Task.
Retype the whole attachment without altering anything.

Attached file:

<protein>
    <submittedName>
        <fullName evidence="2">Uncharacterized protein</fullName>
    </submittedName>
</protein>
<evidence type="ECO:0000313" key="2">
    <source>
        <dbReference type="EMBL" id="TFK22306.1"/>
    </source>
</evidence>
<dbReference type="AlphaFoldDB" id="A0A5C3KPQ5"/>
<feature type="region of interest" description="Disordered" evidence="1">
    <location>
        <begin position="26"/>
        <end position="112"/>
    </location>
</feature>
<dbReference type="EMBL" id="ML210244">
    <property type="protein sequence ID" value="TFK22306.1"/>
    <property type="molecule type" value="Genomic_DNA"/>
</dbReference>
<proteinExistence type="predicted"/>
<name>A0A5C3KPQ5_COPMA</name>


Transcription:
<protein>
    <submittedName>
        <fullName evidence="2">Uncharacterized protein</fullName>
    </submittedName>
</protein>
<evidence type="ECO:0000313" key="2">
    <source>
        <dbReference type="EMBL" id="TFK22306.1"/>
    </source>
</evidence>
<dbReference type="AlphaFoldDB" id="A0A5C3KPQ5"/>
<feature type="region of interest" description="Disordered" evidence="1">
    <location>
        <begin position="26"/>
        <end position="112"/>
    </location>
</feature>
<dbReference type="EMBL" id="ML210244">
    <property type="protein sequence ID" value="TFK22306.1"/>
    <property type="molecule type" value="Genomic_DNA"/>
</dbReference>
<proteinExistence type="predicted"/>
<name>A0A5C3KPQ5_COPMA</name>